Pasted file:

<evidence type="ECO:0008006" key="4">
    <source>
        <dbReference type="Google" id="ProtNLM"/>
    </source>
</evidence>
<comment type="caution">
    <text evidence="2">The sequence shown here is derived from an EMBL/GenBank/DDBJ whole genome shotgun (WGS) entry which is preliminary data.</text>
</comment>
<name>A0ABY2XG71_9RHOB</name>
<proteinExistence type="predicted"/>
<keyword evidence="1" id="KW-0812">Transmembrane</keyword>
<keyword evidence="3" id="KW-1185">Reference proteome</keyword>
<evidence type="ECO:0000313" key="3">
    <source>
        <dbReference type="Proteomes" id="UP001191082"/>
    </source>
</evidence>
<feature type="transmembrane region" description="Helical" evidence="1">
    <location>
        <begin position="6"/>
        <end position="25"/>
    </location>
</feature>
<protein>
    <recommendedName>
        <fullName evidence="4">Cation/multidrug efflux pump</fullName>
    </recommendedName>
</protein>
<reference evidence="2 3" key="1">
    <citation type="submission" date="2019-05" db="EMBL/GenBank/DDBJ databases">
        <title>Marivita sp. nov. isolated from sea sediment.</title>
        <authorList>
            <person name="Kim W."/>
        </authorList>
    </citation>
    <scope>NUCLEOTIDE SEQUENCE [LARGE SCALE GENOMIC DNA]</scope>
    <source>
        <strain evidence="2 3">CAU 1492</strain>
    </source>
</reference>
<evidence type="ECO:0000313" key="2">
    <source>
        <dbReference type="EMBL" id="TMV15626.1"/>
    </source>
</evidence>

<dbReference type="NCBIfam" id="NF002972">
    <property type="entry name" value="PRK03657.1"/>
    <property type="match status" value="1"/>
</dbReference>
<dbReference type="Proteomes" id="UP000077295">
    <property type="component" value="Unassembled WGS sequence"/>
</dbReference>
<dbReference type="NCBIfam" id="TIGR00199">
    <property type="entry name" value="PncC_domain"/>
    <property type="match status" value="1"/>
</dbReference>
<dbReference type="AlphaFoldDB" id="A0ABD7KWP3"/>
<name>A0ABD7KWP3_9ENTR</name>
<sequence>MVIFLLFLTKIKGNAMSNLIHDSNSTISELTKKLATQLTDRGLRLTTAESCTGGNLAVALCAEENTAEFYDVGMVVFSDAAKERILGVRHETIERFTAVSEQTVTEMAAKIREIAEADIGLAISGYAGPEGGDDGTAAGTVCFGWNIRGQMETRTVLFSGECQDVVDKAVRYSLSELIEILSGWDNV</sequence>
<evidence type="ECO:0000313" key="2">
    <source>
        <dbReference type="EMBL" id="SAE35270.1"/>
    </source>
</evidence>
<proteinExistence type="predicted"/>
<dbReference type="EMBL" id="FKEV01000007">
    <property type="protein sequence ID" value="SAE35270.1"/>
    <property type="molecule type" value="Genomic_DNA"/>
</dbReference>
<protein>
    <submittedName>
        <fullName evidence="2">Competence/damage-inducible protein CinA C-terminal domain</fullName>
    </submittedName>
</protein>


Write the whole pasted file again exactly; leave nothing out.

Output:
<evidence type="ECO:0008006" key="4">
    <source>
        <dbReference type="Google" id="ProtNLM"/>
    </source>
</evidence>
<comment type="caution">
    <text evidence="2">The sequence shown here is derived from an EMBL/GenBank/DDBJ whole genome shotgun (WGS) entry which is preliminary data.</text>
</comment>
<name>A0ABY2XG71_9RHOB</name>
<proteinExistence type="predicted"/>
<keyword evidence="1" id="KW-0812">Transmembrane</keyword>
<keyword evidence="3" id="KW-1185">Reference proteome</keyword>
<evidence type="ECO:0000313" key="3">
    <source>
        <dbReference type="Proteomes" id="UP001191082"/>
    </source>
</evidence>
<feature type="transmembrane region" description="Helical" evidence="1">
    <location>
        <begin position="6"/>
        <end position="25"/>
    </location>
</feature>
<protein>
    <recommendedName>
        <fullName evidence="4">Cation/multidrug efflux pump</fullName>
    </recommendedName>
</protein>
<reference evidence="2 3" key="1">
    <citation type="submission" date="2019-05" db="EMBL/GenBank/DDBJ databases">
        <title>Marivita sp. nov. isolated from sea sediment.</title>
        <authorList>
            <person name="Kim W."/>
        </authorList>
    </citation>
    <scope>NUCLEOTIDE SEQUENCE [LARGE SCALE GENOMIC DNA]</scope>
    <source>
        <strain evidence="2 3">CAU 1492</strain>
    </source>
</reference>
<evidence type="ECO:0000313" key="2">
    <source>
        <dbReference type="EMBL" id="TMV15626.1"/>
    </source>
</evidence>

<dbReference type="NCBIfam" id="NF002972">
    <property type="entry name" value="PRK03657.1"/>
    <property type="match status" value="1"/>
</dbReference>
<dbReference type="Proteomes" id="UP000077295">
    <property type="component" value="Unassembled WGS sequence"/>
</dbReference>
<dbReference type="NCBIfam" id="TIGR00199">
    <property type="entry name" value="PncC_domain"/>
    <property type="match status" value="1"/>
</dbReference>
<dbReference type="AlphaFoldDB" id="A0ABD7KWP3"/>
<name>A0ABD7KWP3_9ENTR</name>
<sequence>MVIFLLFLTKIKGNAMSNLIHDSNSTISELTKKLATQLTDRGLRLTTAESCTGGNLAVALCAEENTAEFYDVGMVVFSDAAKERILGVRHETIERFTAVSEQTVTEMAAKIREIAEADIGLAISGYAGPEGGDDGTAAGTVCFGWNIRGQMETRTVLFSGECQDVVDKAVRYSLSELIEILSGWDNV</sequence>
<evidence type="ECO:0000313" key="2">
    <source>
        <dbReference type="EMBL" id="SAE35270.1"/>
    </source>
</evidence>
<proteinExistence type="predicted"/>
<dbReference type="EMBL" id="FKEV01000007">
    <property type="protein sequence ID" value="SAE35270.1"/>
    <property type="molecule type" value="Genomic_DNA"/>
</dbReference>
<protein>
    <submittedName>
        <fullName evidence="2">Competence/damage-inducible protein CinA C-terminal domain</fullName>
    </submittedName>
</protein>